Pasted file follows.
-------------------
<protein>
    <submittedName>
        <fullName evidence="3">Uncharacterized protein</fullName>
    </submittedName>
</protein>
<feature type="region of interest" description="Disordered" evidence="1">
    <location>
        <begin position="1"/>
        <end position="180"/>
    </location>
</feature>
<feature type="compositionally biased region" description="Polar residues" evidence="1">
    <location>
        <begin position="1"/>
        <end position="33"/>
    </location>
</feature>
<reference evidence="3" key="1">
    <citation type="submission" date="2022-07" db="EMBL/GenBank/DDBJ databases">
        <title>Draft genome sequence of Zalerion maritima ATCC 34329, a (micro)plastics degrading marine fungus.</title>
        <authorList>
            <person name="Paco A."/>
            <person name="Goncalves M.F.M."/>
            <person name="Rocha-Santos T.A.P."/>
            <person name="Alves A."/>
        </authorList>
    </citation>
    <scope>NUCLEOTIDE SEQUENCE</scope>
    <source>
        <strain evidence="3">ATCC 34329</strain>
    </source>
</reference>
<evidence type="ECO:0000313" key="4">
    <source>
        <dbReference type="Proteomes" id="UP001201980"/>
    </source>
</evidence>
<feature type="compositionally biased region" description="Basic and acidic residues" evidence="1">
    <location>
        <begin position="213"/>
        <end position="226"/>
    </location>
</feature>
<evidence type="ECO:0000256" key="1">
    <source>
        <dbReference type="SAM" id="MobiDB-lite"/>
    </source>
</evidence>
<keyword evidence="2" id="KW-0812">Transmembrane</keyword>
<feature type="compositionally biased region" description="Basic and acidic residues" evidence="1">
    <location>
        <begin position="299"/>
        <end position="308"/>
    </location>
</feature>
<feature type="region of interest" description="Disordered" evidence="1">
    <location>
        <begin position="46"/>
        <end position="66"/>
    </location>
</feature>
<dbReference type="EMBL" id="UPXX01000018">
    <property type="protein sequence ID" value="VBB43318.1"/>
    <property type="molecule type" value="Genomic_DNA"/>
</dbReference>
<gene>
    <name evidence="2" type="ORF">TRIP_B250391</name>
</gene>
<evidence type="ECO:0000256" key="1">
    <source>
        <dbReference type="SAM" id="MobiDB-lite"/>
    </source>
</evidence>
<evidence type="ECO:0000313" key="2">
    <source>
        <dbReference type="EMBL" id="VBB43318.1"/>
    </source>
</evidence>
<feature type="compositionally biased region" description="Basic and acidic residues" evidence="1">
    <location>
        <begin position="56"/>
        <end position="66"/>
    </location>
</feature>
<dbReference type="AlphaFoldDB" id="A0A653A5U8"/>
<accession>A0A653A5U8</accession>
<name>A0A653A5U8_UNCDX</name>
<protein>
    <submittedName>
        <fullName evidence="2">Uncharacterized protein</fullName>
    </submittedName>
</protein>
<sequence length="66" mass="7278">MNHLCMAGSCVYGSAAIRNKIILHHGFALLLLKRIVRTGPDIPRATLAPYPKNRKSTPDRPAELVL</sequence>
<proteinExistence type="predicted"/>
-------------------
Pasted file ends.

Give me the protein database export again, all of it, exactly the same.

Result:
<protein>
    <submittedName>
        <fullName evidence="3">Uncharacterized protein</fullName>
    </submittedName>
</protein>
<feature type="region of interest" description="Disordered" evidence="1">
    <location>
        <begin position="1"/>
        <end position="180"/>
    </location>
</feature>
<feature type="compositionally biased region" description="Polar residues" evidence="1">
    <location>
        <begin position="1"/>
        <end position="33"/>
    </location>
</feature>
<reference evidence="3" key="1">
    <citation type="submission" date="2022-07" db="EMBL/GenBank/DDBJ databases">
        <title>Draft genome sequence of Zalerion maritima ATCC 34329, a (micro)plastics degrading marine fungus.</title>
        <authorList>
            <person name="Paco A."/>
            <person name="Goncalves M.F.M."/>
            <person name="Rocha-Santos T.A.P."/>
            <person name="Alves A."/>
        </authorList>
    </citation>
    <scope>NUCLEOTIDE SEQUENCE</scope>
    <source>
        <strain evidence="3">ATCC 34329</strain>
    </source>
</reference>
<evidence type="ECO:0000313" key="4">
    <source>
        <dbReference type="Proteomes" id="UP001201980"/>
    </source>
</evidence>
<feature type="compositionally biased region" description="Basic and acidic residues" evidence="1">
    <location>
        <begin position="213"/>
        <end position="226"/>
    </location>
</feature>
<evidence type="ECO:0000256" key="1">
    <source>
        <dbReference type="SAM" id="MobiDB-lite"/>
    </source>
</evidence>
<keyword evidence="2" id="KW-0812">Transmembrane</keyword>
<feature type="compositionally biased region" description="Basic and acidic residues" evidence="1">
    <location>
        <begin position="299"/>
        <end position="308"/>
    </location>
</feature>
<feature type="region of interest" description="Disordered" evidence="1">
    <location>
        <begin position="46"/>
        <end position="66"/>
    </location>
</feature>
<dbReference type="EMBL" id="UPXX01000018">
    <property type="protein sequence ID" value="VBB43318.1"/>
    <property type="molecule type" value="Genomic_DNA"/>
</dbReference>
<gene>
    <name evidence="2" type="ORF">TRIP_B250391</name>
</gene>
<evidence type="ECO:0000256" key="1">
    <source>
        <dbReference type="SAM" id="MobiDB-lite"/>
    </source>
</evidence>
<evidence type="ECO:0000313" key="2">
    <source>
        <dbReference type="EMBL" id="VBB43318.1"/>
    </source>
</evidence>
<feature type="compositionally biased region" description="Basic and acidic residues" evidence="1">
    <location>
        <begin position="56"/>
        <end position="66"/>
    </location>
</feature>
<dbReference type="AlphaFoldDB" id="A0A653A5U8"/>
<accession>A0A653A5U8</accession>
<name>A0A653A5U8_UNCDX</name>
<protein>
    <submittedName>
        <fullName evidence="2">Uncharacterized protein</fullName>
    </submittedName>
</protein>
<sequence length="66" mass="7278">MNHLCMAGSCVYGSAAIRNKIILHHGFALLLLKRIVRTGPDIPRATLAPYPKNRKSTPDRPAELVL</sequence>
<proteinExistence type="predicted"/>